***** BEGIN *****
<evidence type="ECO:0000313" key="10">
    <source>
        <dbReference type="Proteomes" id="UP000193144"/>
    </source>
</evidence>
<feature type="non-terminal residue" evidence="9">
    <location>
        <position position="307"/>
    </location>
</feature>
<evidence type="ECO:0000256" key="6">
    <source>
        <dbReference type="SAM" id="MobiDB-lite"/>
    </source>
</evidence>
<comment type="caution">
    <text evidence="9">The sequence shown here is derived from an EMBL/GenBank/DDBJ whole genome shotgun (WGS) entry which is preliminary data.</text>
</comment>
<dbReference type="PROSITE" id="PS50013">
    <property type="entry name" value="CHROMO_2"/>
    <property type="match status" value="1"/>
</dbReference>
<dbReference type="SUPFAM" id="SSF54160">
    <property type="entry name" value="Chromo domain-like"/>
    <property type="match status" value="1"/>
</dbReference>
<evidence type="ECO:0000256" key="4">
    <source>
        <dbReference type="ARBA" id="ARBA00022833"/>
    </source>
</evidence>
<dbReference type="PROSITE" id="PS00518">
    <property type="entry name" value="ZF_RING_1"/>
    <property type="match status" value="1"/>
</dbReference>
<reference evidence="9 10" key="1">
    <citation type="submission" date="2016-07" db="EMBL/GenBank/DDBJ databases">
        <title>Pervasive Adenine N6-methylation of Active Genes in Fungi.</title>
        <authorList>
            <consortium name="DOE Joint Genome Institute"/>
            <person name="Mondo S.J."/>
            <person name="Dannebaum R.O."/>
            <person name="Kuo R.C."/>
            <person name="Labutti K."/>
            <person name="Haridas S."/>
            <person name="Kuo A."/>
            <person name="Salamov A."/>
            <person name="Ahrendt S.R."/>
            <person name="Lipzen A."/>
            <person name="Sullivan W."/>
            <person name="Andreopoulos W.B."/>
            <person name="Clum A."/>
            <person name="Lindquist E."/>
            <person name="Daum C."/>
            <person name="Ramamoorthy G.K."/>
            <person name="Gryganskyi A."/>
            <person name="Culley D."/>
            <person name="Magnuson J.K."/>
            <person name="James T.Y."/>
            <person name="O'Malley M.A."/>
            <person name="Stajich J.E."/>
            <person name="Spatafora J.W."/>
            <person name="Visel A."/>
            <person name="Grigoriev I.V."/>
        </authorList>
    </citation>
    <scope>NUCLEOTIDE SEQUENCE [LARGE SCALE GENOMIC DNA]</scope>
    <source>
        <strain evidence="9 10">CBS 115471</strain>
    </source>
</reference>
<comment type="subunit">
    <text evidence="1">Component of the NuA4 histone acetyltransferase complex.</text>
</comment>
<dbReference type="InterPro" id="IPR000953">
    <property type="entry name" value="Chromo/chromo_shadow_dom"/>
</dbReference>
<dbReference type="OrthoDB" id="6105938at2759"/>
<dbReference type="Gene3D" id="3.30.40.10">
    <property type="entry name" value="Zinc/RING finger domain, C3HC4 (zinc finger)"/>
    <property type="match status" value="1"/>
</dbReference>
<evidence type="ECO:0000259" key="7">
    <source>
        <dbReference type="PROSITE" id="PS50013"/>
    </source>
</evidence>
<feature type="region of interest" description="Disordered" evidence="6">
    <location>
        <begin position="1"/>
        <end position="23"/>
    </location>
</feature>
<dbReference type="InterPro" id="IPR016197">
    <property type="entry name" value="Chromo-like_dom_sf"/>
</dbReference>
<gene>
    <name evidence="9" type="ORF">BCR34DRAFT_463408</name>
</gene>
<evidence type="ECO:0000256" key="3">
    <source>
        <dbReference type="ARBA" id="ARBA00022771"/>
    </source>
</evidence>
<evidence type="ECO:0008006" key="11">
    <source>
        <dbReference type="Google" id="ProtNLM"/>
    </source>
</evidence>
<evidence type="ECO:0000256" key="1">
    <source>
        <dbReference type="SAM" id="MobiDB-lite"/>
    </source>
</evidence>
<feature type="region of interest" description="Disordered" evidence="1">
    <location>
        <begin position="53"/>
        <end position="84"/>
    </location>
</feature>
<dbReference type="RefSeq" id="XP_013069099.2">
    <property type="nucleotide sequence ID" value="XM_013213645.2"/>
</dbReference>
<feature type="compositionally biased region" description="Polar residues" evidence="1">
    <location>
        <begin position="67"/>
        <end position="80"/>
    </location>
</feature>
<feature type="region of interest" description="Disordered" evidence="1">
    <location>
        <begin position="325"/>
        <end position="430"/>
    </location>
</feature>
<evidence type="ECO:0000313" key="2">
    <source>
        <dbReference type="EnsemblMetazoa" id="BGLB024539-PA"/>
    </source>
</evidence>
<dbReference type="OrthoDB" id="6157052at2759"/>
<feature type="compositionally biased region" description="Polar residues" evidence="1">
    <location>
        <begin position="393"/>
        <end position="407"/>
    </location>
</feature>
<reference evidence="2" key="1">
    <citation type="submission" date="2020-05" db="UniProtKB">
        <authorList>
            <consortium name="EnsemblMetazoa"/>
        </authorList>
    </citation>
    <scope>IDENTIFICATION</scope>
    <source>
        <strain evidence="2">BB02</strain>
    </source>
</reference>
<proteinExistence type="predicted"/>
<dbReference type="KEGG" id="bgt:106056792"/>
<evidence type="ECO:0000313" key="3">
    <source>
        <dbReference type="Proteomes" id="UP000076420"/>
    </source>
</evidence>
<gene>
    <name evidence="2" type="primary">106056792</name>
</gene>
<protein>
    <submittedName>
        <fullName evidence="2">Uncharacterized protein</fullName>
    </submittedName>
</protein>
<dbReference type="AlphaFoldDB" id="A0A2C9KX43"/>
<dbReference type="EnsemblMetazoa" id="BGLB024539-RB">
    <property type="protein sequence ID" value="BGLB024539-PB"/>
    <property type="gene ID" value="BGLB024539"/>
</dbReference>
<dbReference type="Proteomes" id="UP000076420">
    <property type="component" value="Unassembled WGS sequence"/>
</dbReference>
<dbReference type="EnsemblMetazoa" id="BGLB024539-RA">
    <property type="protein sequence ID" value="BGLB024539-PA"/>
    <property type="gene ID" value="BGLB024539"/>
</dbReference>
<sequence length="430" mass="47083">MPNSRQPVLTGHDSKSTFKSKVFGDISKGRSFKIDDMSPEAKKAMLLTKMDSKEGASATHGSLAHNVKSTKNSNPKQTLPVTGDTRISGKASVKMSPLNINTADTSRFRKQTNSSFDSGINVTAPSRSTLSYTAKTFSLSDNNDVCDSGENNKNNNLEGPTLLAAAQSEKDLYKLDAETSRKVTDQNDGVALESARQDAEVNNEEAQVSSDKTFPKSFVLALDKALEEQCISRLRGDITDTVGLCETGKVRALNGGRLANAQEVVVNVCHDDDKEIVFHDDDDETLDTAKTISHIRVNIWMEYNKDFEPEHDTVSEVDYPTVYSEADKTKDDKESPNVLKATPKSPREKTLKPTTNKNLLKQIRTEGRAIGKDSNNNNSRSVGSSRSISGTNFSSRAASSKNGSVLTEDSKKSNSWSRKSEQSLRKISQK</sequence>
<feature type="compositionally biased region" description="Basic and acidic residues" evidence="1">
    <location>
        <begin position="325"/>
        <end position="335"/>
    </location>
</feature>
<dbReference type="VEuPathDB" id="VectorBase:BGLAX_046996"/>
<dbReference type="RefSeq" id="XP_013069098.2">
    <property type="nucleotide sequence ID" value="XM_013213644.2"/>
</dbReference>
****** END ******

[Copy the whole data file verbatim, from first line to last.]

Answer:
<evidence type="ECO:0000313" key="10">
    <source>
        <dbReference type="Proteomes" id="UP000193144"/>
    </source>
</evidence>
<feature type="non-terminal residue" evidence="9">
    <location>
        <position position="307"/>
    </location>
</feature>
<evidence type="ECO:0000256" key="6">
    <source>
        <dbReference type="SAM" id="MobiDB-lite"/>
    </source>
</evidence>
<comment type="caution">
    <text evidence="9">The sequence shown here is derived from an EMBL/GenBank/DDBJ whole genome shotgun (WGS) entry which is preliminary data.</text>
</comment>
<dbReference type="PROSITE" id="PS50013">
    <property type="entry name" value="CHROMO_2"/>
    <property type="match status" value="1"/>
</dbReference>
<dbReference type="SUPFAM" id="SSF54160">
    <property type="entry name" value="Chromo domain-like"/>
    <property type="match status" value="1"/>
</dbReference>
<evidence type="ECO:0000256" key="4">
    <source>
        <dbReference type="ARBA" id="ARBA00022833"/>
    </source>
</evidence>
<dbReference type="PROSITE" id="PS00518">
    <property type="entry name" value="ZF_RING_1"/>
    <property type="match status" value="1"/>
</dbReference>
<reference evidence="9 10" key="1">
    <citation type="submission" date="2016-07" db="EMBL/GenBank/DDBJ databases">
        <title>Pervasive Adenine N6-methylation of Active Genes in Fungi.</title>
        <authorList>
            <consortium name="DOE Joint Genome Institute"/>
            <person name="Mondo S.J."/>
            <person name="Dannebaum R.O."/>
            <person name="Kuo R.C."/>
            <person name="Labutti K."/>
            <person name="Haridas S."/>
            <person name="Kuo A."/>
            <person name="Salamov A."/>
            <person name="Ahrendt S.R."/>
            <person name="Lipzen A."/>
            <person name="Sullivan W."/>
            <person name="Andreopoulos W.B."/>
            <person name="Clum A."/>
            <person name="Lindquist E."/>
            <person name="Daum C."/>
            <person name="Ramamoorthy G.K."/>
            <person name="Gryganskyi A."/>
            <person name="Culley D."/>
            <person name="Magnuson J.K."/>
            <person name="James T.Y."/>
            <person name="O'Malley M.A."/>
            <person name="Stajich J.E."/>
            <person name="Spatafora J.W."/>
            <person name="Visel A."/>
            <person name="Grigoriev I.V."/>
        </authorList>
    </citation>
    <scope>NUCLEOTIDE SEQUENCE [LARGE SCALE GENOMIC DNA]</scope>
    <source>
        <strain evidence="9 10">CBS 115471</strain>
    </source>
</reference>
<comment type="subunit">
    <text evidence="1">Component of the NuA4 histone acetyltransferase complex.</text>
</comment>
<dbReference type="InterPro" id="IPR000953">
    <property type="entry name" value="Chromo/chromo_shadow_dom"/>
</dbReference>
<dbReference type="OrthoDB" id="6105938at2759"/>
<dbReference type="Gene3D" id="3.30.40.10">
    <property type="entry name" value="Zinc/RING finger domain, C3HC4 (zinc finger)"/>
    <property type="match status" value="1"/>
</dbReference>
<evidence type="ECO:0000259" key="7">
    <source>
        <dbReference type="PROSITE" id="PS50013"/>
    </source>
</evidence>
<feature type="region of interest" description="Disordered" evidence="6">
    <location>
        <begin position="1"/>
        <end position="23"/>
    </location>
</feature>
<dbReference type="InterPro" id="IPR016197">
    <property type="entry name" value="Chromo-like_dom_sf"/>
</dbReference>
<gene>
    <name evidence="9" type="ORF">BCR34DRAFT_463408</name>
</gene>
<evidence type="ECO:0000256" key="3">
    <source>
        <dbReference type="ARBA" id="ARBA00022771"/>
    </source>
</evidence>
<evidence type="ECO:0008006" key="11">
    <source>
        <dbReference type="Google" id="ProtNLM"/>
    </source>
</evidence>
<evidence type="ECO:0000256" key="1">
    <source>
        <dbReference type="SAM" id="MobiDB-lite"/>
    </source>
</evidence>
<feature type="region of interest" description="Disordered" evidence="1">
    <location>
        <begin position="53"/>
        <end position="84"/>
    </location>
</feature>
<dbReference type="RefSeq" id="XP_013069099.2">
    <property type="nucleotide sequence ID" value="XM_013213645.2"/>
</dbReference>
<feature type="compositionally biased region" description="Polar residues" evidence="1">
    <location>
        <begin position="67"/>
        <end position="80"/>
    </location>
</feature>
<feature type="region of interest" description="Disordered" evidence="1">
    <location>
        <begin position="325"/>
        <end position="430"/>
    </location>
</feature>
<evidence type="ECO:0000313" key="2">
    <source>
        <dbReference type="EnsemblMetazoa" id="BGLB024539-PA"/>
    </source>
</evidence>
<dbReference type="OrthoDB" id="6157052at2759"/>
<feature type="compositionally biased region" description="Polar residues" evidence="1">
    <location>
        <begin position="393"/>
        <end position="407"/>
    </location>
</feature>
<reference evidence="2" key="1">
    <citation type="submission" date="2020-05" db="UniProtKB">
        <authorList>
            <consortium name="EnsemblMetazoa"/>
        </authorList>
    </citation>
    <scope>IDENTIFICATION</scope>
    <source>
        <strain evidence="2">BB02</strain>
    </source>
</reference>
<proteinExistence type="predicted"/>
<dbReference type="KEGG" id="bgt:106056792"/>
<evidence type="ECO:0000313" key="3">
    <source>
        <dbReference type="Proteomes" id="UP000076420"/>
    </source>
</evidence>
<gene>
    <name evidence="2" type="primary">106056792</name>
</gene>
<protein>
    <submittedName>
        <fullName evidence="2">Uncharacterized protein</fullName>
    </submittedName>
</protein>
<dbReference type="AlphaFoldDB" id="A0A2C9KX43"/>
<dbReference type="EnsemblMetazoa" id="BGLB024539-RB">
    <property type="protein sequence ID" value="BGLB024539-PB"/>
    <property type="gene ID" value="BGLB024539"/>
</dbReference>
<dbReference type="Proteomes" id="UP000076420">
    <property type="component" value="Unassembled WGS sequence"/>
</dbReference>
<dbReference type="EnsemblMetazoa" id="BGLB024539-RA">
    <property type="protein sequence ID" value="BGLB024539-PA"/>
    <property type="gene ID" value="BGLB024539"/>
</dbReference>
<sequence length="430" mass="47083">MPNSRQPVLTGHDSKSTFKSKVFGDISKGRSFKIDDMSPEAKKAMLLTKMDSKEGASATHGSLAHNVKSTKNSNPKQTLPVTGDTRISGKASVKMSPLNINTADTSRFRKQTNSSFDSGINVTAPSRSTLSYTAKTFSLSDNNDVCDSGENNKNNNLEGPTLLAAAQSEKDLYKLDAETSRKVTDQNDGVALESARQDAEVNNEEAQVSSDKTFPKSFVLALDKALEEQCISRLRGDITDTVGLCETGKVRALNGGRLANAQEVVVNVCHDDDKEIVFHDDDDETLDTAKTISHIRVNIWMEYNKDFEPEHDTVSEVDYPTVYSEADKTKDDKESPNVLKATPKSPREKTLKPTTNKNLLKQIRTEGRAIGKDSNNNNSRSVGSSRSISGTNFSSRAASSKNGSVLTEDSKKSNSWSRKSEQSLRKISQK</sequence>
<feature type="compositionally biased region" description="Basic and acidic residues" evidence="1">
    <location>
        <begin position="325"/>
        <end position="335"/>
    </location>
</feature>
<dbReference type="VEuPathDB" id="VectorBase:BGLAX_046996"/>
<dbReference type="RefSeq" id="XP_013069098.2">
    <property type="nucleotide sequence ID" value="XM_013213644.2"/>
</dbReference>